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By: Heinrich Domingo

In his second year in Cinemalaya shorts, Glenn Barit creates another film that calls more attention to its form than its content. In Nangungupahan, Glenn translates into cinema the ability of a space (such as an apartment room) to transcend time. In his depiction, Glenn captures on screen the abstract notions of nostalgia, permanence and transition, and the cause-and-effect nature of time and space.


Nangungupahan documents the lives of various characters devoid of the limits of time and space. In the screen, the audience can see the interaction among five generations of characters in the same apartment. While these characters live in their own context and environment, they are unknowingly connected by a place they all once called home.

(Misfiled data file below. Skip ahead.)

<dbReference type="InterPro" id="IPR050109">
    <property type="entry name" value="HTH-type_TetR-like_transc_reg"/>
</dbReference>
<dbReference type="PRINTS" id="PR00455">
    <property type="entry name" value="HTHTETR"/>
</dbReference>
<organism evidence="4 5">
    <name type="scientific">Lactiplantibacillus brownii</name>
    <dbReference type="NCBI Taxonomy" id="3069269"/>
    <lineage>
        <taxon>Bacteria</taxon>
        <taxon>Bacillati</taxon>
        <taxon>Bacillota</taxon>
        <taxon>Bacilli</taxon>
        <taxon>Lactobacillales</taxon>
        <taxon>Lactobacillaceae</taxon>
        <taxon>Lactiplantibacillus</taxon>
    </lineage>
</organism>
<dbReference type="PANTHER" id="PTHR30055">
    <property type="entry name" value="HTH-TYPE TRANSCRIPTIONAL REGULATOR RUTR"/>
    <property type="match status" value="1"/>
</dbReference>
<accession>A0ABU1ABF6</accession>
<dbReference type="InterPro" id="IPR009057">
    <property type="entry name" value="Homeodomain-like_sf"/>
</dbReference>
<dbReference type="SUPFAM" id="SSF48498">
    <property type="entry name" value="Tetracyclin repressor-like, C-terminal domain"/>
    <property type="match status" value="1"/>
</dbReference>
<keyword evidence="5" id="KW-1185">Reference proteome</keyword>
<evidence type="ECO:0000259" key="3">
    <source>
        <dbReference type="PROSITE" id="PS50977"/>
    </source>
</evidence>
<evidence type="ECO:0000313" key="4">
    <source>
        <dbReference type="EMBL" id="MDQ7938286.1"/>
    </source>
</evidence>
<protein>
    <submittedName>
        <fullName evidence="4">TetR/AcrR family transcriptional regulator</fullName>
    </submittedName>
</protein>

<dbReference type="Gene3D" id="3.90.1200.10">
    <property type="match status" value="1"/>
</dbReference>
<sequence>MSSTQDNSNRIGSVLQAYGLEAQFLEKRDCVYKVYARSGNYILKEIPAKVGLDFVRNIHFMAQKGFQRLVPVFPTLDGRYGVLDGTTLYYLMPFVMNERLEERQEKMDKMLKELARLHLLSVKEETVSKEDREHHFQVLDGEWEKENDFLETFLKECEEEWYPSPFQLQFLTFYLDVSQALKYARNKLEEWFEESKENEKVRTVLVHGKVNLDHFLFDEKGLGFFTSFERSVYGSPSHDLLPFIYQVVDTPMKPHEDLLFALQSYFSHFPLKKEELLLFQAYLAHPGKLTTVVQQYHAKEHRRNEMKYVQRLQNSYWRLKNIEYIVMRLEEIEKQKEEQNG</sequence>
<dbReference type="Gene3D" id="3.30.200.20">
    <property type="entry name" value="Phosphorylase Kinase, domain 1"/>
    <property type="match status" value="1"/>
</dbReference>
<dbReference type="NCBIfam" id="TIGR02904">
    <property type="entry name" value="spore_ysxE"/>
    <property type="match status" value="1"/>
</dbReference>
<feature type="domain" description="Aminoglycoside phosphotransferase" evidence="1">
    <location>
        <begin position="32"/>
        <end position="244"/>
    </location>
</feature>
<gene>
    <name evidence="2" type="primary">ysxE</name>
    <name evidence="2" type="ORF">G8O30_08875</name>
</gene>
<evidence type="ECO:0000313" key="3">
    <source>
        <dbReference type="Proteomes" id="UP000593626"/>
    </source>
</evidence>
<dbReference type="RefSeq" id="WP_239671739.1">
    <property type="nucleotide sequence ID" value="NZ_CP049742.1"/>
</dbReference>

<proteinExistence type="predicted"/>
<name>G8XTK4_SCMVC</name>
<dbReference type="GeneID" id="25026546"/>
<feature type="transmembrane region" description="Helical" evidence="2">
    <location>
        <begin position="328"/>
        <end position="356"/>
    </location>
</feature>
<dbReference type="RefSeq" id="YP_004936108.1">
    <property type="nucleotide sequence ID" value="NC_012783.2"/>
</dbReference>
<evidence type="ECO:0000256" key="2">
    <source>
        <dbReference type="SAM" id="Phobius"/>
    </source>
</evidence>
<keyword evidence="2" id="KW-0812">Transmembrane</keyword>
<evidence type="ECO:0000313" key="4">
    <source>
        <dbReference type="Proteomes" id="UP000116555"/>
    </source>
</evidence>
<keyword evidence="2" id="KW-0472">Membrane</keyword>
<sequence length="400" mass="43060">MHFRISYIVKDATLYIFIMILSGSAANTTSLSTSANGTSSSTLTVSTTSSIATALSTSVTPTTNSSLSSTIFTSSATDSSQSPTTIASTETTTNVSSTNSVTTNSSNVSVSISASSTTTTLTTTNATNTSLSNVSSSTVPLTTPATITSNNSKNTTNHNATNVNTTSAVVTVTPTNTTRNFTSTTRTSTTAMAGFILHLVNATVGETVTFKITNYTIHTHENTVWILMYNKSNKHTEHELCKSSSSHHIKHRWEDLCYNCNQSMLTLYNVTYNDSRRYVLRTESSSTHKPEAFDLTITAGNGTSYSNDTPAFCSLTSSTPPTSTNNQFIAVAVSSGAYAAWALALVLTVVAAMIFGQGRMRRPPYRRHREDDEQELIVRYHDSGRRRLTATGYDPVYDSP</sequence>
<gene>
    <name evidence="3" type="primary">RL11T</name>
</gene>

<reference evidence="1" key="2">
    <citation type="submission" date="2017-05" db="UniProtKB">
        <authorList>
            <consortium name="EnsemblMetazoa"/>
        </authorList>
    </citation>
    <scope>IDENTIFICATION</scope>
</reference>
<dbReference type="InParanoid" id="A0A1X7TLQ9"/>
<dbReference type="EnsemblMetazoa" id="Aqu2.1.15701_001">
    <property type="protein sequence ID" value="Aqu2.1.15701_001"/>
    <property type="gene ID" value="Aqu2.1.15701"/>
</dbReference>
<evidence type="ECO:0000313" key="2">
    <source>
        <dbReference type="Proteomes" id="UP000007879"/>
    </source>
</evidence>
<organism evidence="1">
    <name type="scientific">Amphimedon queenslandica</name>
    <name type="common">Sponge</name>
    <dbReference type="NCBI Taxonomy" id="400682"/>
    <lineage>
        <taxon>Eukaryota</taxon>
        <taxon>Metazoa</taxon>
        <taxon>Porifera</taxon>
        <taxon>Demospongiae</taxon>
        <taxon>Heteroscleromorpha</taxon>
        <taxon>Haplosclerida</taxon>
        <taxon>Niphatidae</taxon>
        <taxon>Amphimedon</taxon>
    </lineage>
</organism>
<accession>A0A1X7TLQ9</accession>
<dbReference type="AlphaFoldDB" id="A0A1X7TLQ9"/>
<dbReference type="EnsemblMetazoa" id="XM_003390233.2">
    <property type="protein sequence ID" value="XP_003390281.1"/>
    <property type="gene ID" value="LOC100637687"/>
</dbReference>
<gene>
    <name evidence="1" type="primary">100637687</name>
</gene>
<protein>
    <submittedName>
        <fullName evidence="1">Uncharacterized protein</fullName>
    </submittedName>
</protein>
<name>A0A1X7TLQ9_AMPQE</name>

Much like in his work in Aliens Ata, Glenn experiments on the film form and aesthetics in this film. He offers his take on how cinema could visually capture a supposedly non-visual element. Beneath Glenn’s experiment in form are characters who are engaging to follow. Despite the short sequences and constant cuts in the film, viewers find themselves immersed in the separate but related stories of the characters.

Nangungupahan offers a new take on how short films are in the country. It does not follow the typical structures of short films. Typically, short films attempt to become mini-versions of a full-length film complete with the three-act structure. Instead of this, the film embraces and maximizes the short time given for short films. It is difficult to imagine Nangungupahan in its full-length version, production- and story-wise.

As Glenn pushes the limit of the film medium, he contributes to the development of film form and aesthetic in the country.

4 stars